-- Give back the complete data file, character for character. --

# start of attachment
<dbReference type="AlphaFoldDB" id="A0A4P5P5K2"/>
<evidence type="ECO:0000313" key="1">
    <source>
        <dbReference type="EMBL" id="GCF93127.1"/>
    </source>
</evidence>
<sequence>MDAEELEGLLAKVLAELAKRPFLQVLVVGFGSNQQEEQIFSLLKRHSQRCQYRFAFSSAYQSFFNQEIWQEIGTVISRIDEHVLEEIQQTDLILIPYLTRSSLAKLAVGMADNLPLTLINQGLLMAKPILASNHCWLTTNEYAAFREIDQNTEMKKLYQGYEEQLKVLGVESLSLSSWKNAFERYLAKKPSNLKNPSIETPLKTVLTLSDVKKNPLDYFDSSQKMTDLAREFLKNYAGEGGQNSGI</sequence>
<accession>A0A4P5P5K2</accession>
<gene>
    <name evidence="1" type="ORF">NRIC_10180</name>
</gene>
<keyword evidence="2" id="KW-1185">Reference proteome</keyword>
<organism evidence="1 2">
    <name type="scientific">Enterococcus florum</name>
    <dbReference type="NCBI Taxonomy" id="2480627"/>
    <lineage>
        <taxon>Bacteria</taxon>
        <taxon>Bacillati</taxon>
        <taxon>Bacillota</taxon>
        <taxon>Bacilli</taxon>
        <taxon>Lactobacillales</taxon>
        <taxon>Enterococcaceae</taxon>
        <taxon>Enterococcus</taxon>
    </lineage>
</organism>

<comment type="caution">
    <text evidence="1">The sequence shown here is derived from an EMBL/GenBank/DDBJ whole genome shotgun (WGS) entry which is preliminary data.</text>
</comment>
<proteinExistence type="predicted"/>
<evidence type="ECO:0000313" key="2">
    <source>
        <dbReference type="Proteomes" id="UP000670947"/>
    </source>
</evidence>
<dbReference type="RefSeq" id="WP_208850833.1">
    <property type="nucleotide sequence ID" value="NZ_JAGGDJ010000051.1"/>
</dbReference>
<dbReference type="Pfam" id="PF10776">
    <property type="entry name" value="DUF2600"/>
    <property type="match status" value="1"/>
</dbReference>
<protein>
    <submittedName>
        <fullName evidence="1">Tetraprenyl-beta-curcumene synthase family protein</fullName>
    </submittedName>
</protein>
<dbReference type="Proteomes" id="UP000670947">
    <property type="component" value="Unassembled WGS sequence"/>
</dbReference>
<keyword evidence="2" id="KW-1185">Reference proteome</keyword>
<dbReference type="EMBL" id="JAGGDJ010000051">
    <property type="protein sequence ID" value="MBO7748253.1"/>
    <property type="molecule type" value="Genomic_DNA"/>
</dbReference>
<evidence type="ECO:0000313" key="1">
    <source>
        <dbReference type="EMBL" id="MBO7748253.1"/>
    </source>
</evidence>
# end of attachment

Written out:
<dbReference type="AlphaFoldDB" id="A0A4P5P5K2"/>
<evidence type="ECO:0000313" key="1">
    <source>
        <dbReference type="EMBL" id="GCF93127.1"/>
    </source>
</evidence>
<sequence>MDAEELEGLLAKVLAELAKRPFLQVLVVGFGSNQQEEQIFSLLKRHSQRCQYRFAFSSAYQSFFNQEIWQEIGTVISRIDEHVLEEIQQTDLILIPYLTRSSLAKLAVGMADNLPLTLINQGLLMAKPILASNHCWLTTNEYAAFREIDQNTEMKKLYQGYEEQLKVLGVESLSLSSWKNAFERYLAKKPSNLKNPSIETPLKTVLTLSDVKKNPLDYFDSSQKMTDLAREFLKNYAGEGGQNSGI</sequence>
<accession>A0A4P5P5K2</accession>
<gene>
    <name evidence="1" type="ORF">NRIC_10180</name>
</gene>
<keyword evidence="2" id="KW-1185">Reference proteome</keyword>
<organism evidence="1 2">
    <name type="scientific">Enterococcus florum</name>
    <dbReference type="NCBI Taxonomy" id="2480627"/>
    <lineage>
        <taxon>Bacteria</taxon>
        <taxon>Bacillati</taxon>
        <taxon>Bacillota</taxon>
        <taxon>Bacilli</taxon>
        <taxon>Lactobacillales</taxon>
        <taxon>Enterococcaceae</taxon>
        <taxon>Enterococcus</taxon>
    </lineage>
</organism>

<comment type="caution">
    <text evidence="1">The sequence shown here is derived from an EMBL/GenBank/DDBJ whole genome shotgun (WGS) entry which is preliminary data.</text>
</comment>
<proteinExistence type="predicted"/>
<evidence type="ECO:0000313" key="2">
    <source>
        <dbReference type="Proteomes" id="UP000670947"/>
    </source>
</evidence>
<dbReference type="RefSeq" id="WP_208850833.1">
    <property type="nucleotide sequence ID" value="NZ_JAGGDJ010000051.1"/>
</dbReference>
<dbReference type="Pfam" id="PF10776">
    <property type="entry name" value="DUF2600"/>
    <property type="match status" value="1"/>
</dbReference>
<protein>
    <submittedName>
        <fullName evidence="1">Tetraprenyl-beta-curcumene synthase family protein</fullName>
    </submittedName>
</protein>
<dbReference type="Proteomes" id="UP000670947">
    <property type="component" value="Unassembled WGS sequence"/>
</dbReference>
<keyword evidence="2" id="KW-1185">Reference proteome</keyword>
<dbReference type="EMBL" id="JAGGDJ010000051">
    <property type="protein sequence ID" value="MBO7748253.1"/>
    <property type="molecule type" value="Genomic_DNA"/>
</dbReference>
<evidence type="ECO:0000313" key="1">
    <source>
        <dbReference type="EMBL" id="MBO7748253.1"/>
    </source>
</evidence>